Cole Ford – Tire Deflator History 101

When I first started four-wheeling more than a decade ago, tire deflators did not exist. If you felt the trail was difficult enough to air down your tires you simply used the tip of a screwdriver to push in the little stem and let the air come out. If you have ever tried to do it this way you know that it takes almost forever to do.

In an effort to speed things up guys started bringing valve stem pullers. This seems like the fast way to do it. The air comes out fast, but you have to screw the stem back in every time you want to check pressure and it is very easy to let them go too far. Today there are all kinds of tire deflators on the market ranging in price from $10 to 5 Billion (or whatever the government pays to have an onboard deflation system on a Hummer). What is right for you depends on how much you want to spend and how much work you want to put into it.

Things that make you go “Hmmm”

Last year, someone stole my $10 tire deflators out of my Jeep. Two weeks later we found ourselves at the SEMA show in Las Vegas, NV watching a demonstration of Staun Tyre Deflators. Our first response was “Hmmm, those are kinda cool.” The word “Tyre” also caught our eyes, as we listened to Steve Furlonger, the Australian who designed them, tell us all about them.

The whole idea of the Staun Tyre Deflators is that you can preset the air pressure you want to run and then lock them so that you can rapidly air down to that pressure every time you use them without having to fiddle with a pressure gauge.

How do they work?

Each brass tire deflator comes preset at 18psi and can be adjusted from 6-30psi. There is an adjustment cap and a lock ring to hold the cap in place. Each ½ turn of the adjustment cap decreases that setting by 3psi. Once you have set the pressure that you would like to deflate to, you can tighten the lock ring to keep them at that pressure for future use. You can also set the deflators by using a tire that is already aired down to a desired pressure. Simply screw the deflator onto that tire and turn the adjustment cap in until air just barely escapes. You are now at the desired pressure and can tighten the lock ring to keep them set there. You will have to do this for all 4 deflators. Since each ½ turn of the adjustment cap is 3psi of air you can use this to adjust to different pressures for different trails. I set mine at 12psi and left them there. Staun can also manufacture the deflators with custom valve settings.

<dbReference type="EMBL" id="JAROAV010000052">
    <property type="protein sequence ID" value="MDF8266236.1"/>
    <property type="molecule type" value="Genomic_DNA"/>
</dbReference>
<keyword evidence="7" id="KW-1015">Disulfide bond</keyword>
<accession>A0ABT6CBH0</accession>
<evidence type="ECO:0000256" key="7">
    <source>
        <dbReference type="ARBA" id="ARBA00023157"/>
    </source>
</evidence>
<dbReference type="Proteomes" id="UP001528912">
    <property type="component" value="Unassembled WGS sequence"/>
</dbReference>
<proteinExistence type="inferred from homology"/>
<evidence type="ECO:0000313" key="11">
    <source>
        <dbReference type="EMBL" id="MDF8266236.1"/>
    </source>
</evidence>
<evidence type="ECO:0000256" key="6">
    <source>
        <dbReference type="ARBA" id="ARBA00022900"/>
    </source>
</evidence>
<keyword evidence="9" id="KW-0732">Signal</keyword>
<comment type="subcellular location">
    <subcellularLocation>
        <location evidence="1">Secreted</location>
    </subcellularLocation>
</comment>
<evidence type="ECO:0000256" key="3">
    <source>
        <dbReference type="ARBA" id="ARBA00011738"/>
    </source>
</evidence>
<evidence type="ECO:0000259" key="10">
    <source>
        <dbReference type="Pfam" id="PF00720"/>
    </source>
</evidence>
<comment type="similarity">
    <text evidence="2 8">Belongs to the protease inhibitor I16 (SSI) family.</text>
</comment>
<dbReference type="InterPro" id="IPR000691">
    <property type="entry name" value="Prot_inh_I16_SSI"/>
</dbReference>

Screw them on and forget about them!

Made in Australia and distributed in the US, the deflators come in a set of four for around $60 and include a handy storage pouch. You just screw one onto each valve stem and forget about them. In about a minute all your tires will be aired down to the right pressure and the tire deflators will shut off. Other deflators on the market will not stop and will continue to air down until the tire goes flat. With the Stauns you don’t have to run around your truck stopping your deflators and checking your pressures until you’re at your desired pressure.

It is pretty nice not to have to squat next to each tire and check it every few seconds to see what the pressure is. With all this extra free time you can disconnect your sway bar or help your friends air down their tires. Just don’t forget to take the tire deflators back off when they are done airing down your tires to avoid damaging them. Because they are so easy to use, I have done this more than once. If you’re looking for a no-brainer way to air down your tires – or tyres, you owe it to yourself to take a look at the Staun Tyre Deflators. Quick and easy to use, they’ll have you aired down in no time.

Every now and again you come across a product that is truly revolutionary and worth its weight in gold, saving time and inconvenience when out in the field. The staun tyre deflator kit is one of those rarities, a great accessory that belongs in every four wheeler’s glovebox, easily used for accurate deflation purposes, perfect as a gift.

David Wilson4WD driver trainer, author & presenter of Foxtel’s "Beyond the Bitumen" television series